--------------------------------------------------------------------------------



Table of Contents

new loans for the three months ended June 30, 2013 related primarily to growth in the new loan portfolio. The provision for losses on new loans for the six months ended June 30, 2013 was impacted by growth of the new loan portfolio and a loss of $12.3 million recognized on one commercial loan relationship, partially offset by lower loss factors applied in determining the ALLL, particularly for the new residential portfolio. See the section entitled "Analysis of the Allowance for Loan and Lease Losses" below for further discussion.



Non-Interest Income

The Company reported non-interest income of $20.5 million and $13.2 million for the three months ended June 30, 2014 and 2013, respectively. Non-interest income was $50.7 million and $33.4 million for the six months ended June 30, 2014 and 2013, respectively. The following table presents a comparison of the categories of non-interest income for the periods indicated (in thousands): Three Months Ended June 30,



Six Months Ended June 30,

2014 2013 2014 2013 Income from resolution of covered assets, net $ 12,170$ 20,580$ 25,231$ 39,770 Net loss on indemnification asset (5,896 ) (17,683 ) (22,800 ) (29,370 ) FDIC reimbursement of costs of resolution of covered assets 1,112 2,261 2,240 5,125 Gain (loss) on sale of covered loans (366 ) (4,311 ) 18,928 (5,082 ) OTTI on covered investment securities available for sale - (963 ) - (963 ) Non-interest income (loss) from covered assets 7,020 (116 ) 23,599 9,480 Service charges and fees 4,186 3,379 8,191 6,721 Gain on sale of non-covered loans 357 196 395 381 Gain on sale of non-covered investment securities available for sale, net - 4,499 361 6,185 Other non-interest income 8,915 5,272 18,122 10,586 $ 20,478$ 13,230$ 50,668$ 33,353



Non-interest income related to transactions in the covered assets

Historically, a significant portion of our non-interest income has resulted from transactions related to the resolution of assets covered by our Loss Sharing Agreements with the FDIC. As covered assets continue to decline, we expect the impact of these transactions on results of operations to decrease. The balance of the FDIC indemnification asset is reduced or increased as a result of decreases or increases in cash flows expected to be received from the FDIC related to the gains or losses recorded in our consolidated financial statements from transactions in the covered assets. When these transaction gains or losses are recorded, we also record an offsetting amount in the consolidated statement of income line item "Net loss on indemnification asset." This line item includes the significantly mitigating impact of FDIC indemnification related to the following types of transactions in covered assets:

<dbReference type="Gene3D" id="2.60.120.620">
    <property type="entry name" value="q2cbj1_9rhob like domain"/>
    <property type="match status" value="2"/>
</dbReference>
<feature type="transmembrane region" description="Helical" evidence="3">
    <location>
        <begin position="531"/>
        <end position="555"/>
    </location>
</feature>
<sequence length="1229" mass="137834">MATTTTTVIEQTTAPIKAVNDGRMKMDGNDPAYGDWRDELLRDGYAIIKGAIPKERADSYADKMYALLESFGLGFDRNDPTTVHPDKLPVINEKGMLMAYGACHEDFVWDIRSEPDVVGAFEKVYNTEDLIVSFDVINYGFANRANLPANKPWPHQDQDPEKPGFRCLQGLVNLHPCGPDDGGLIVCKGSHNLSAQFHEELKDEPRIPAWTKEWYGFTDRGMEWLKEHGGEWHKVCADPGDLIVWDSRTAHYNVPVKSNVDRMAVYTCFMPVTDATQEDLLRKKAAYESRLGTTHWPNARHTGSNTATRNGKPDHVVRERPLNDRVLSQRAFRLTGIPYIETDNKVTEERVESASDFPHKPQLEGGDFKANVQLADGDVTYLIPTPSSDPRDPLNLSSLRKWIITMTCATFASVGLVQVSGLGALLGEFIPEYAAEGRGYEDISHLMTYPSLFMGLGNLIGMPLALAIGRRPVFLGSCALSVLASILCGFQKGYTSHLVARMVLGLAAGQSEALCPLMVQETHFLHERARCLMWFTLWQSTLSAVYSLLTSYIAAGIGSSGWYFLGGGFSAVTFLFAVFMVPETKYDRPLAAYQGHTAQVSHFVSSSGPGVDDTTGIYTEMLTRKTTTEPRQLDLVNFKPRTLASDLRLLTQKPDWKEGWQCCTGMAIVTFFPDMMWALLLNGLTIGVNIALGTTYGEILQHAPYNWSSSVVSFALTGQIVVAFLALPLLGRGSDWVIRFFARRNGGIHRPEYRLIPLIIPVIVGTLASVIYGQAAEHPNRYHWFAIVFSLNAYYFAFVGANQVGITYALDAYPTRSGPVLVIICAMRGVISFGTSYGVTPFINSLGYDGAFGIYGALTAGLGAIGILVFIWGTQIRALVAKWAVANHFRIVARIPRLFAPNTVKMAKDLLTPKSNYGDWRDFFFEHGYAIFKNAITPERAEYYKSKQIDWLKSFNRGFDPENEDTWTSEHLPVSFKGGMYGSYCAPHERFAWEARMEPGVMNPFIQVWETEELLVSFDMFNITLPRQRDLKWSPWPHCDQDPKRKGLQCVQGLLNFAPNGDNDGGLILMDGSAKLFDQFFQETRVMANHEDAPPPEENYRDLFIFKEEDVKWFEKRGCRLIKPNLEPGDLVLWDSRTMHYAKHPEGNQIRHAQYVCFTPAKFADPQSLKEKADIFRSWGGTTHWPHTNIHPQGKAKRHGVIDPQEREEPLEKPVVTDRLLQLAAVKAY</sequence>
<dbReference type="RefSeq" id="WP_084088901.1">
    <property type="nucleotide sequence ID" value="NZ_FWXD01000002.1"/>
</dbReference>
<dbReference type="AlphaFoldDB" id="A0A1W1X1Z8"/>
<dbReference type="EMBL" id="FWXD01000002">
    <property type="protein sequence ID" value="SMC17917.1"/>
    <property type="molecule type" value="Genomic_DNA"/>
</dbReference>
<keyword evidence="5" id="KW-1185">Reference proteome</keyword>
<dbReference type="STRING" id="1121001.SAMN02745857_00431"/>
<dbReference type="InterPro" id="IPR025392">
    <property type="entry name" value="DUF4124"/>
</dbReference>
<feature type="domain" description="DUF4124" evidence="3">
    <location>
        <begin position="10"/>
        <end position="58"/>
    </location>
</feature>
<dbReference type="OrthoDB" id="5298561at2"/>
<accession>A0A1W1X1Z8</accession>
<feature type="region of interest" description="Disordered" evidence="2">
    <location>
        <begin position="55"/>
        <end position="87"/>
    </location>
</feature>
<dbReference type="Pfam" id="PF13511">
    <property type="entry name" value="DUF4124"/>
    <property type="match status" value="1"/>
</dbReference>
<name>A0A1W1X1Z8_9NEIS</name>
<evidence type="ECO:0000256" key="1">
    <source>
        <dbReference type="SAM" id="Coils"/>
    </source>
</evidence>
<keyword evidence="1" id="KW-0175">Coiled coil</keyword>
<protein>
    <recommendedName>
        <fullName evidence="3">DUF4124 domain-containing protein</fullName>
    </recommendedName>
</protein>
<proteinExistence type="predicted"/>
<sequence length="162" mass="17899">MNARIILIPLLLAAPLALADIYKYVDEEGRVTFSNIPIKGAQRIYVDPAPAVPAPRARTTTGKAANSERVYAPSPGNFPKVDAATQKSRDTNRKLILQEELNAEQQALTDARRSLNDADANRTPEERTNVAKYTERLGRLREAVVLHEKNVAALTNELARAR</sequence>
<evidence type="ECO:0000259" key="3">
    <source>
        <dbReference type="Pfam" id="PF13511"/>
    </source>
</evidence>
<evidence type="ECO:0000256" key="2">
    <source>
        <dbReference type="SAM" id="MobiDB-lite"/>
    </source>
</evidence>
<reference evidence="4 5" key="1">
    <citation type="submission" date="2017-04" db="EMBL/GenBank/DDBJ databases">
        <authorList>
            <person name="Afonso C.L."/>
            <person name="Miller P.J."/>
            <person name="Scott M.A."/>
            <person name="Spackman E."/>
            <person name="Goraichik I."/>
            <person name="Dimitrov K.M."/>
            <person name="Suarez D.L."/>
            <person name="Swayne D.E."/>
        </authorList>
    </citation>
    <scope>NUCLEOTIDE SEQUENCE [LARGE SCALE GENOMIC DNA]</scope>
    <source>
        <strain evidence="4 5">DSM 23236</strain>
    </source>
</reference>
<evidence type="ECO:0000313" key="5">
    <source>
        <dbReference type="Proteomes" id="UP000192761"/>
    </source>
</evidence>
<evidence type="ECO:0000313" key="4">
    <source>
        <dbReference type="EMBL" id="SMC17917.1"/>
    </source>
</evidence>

gains or losses from the resolution of covered assets;

provisions for (recoveries of) losses on covered loans;

gains or losses on the sale of covered loans;

gains or losses on covered investment securities; and

gains or losses on covered OREO.

Each of these types of transactions is discussed further below.

Covered loans may be resolved through prepayment, short sale of the underlying collateral, foreclosure, sale of the loans or charge-off. For loans resolved through prepayment, short sale or foreclosure, the difference between consideration received in resolution of the loans and the carrying value of the loans is recorded in the consolidated statement of income line 49

--------------------------------------------------------------------------------



Table of Contents

item "Income from resolution of covered assets, net." Both gains and losses on individual resolutions are included in this line item. Losses from the resolution of covered loans increase the amount recoverable from the FDIC under the Loss Sharing Agreements. Gains from the resolution of covered loans reduce the amount recoverable from the FDIC under the Loss Sharing Agreements. These additions to or reductions in amounts recoverable from the FDIC related to the resolution of covered loans are recorded in non-interest income in the line item "Net loss on indemnification asset" and reflected as corresponding increases or decreases in the FDIC indemnification asset. The amount of income or loss recorded in any period will be impacted by the amount of covered loans resolved, the amount of consideration received, and our ability to accurately project cash flows from ACI loans in future periods.



The following table provides further detail of the components of income from resolution of covered assets, net for the periods indicated (in thousands):

Three Months Ended June 30, Six Months Ended June 30, 2014 2013 2014 2013 Payments in full $ 12,082$ 16,988$ 23,437$ 33,978 Foreclosures 67 (172 ) (633 ) (2,512 ) Short sales (43 ) (232 ) (281 ) (1,933 ) Charge-offs (672 ) (111 ) (803 ) (694 ) Recoveries 736 4,107 3,511 10,931



Income from resolution of covered assets, net $ 12,170$ 20,580$ 25,231$ 39,770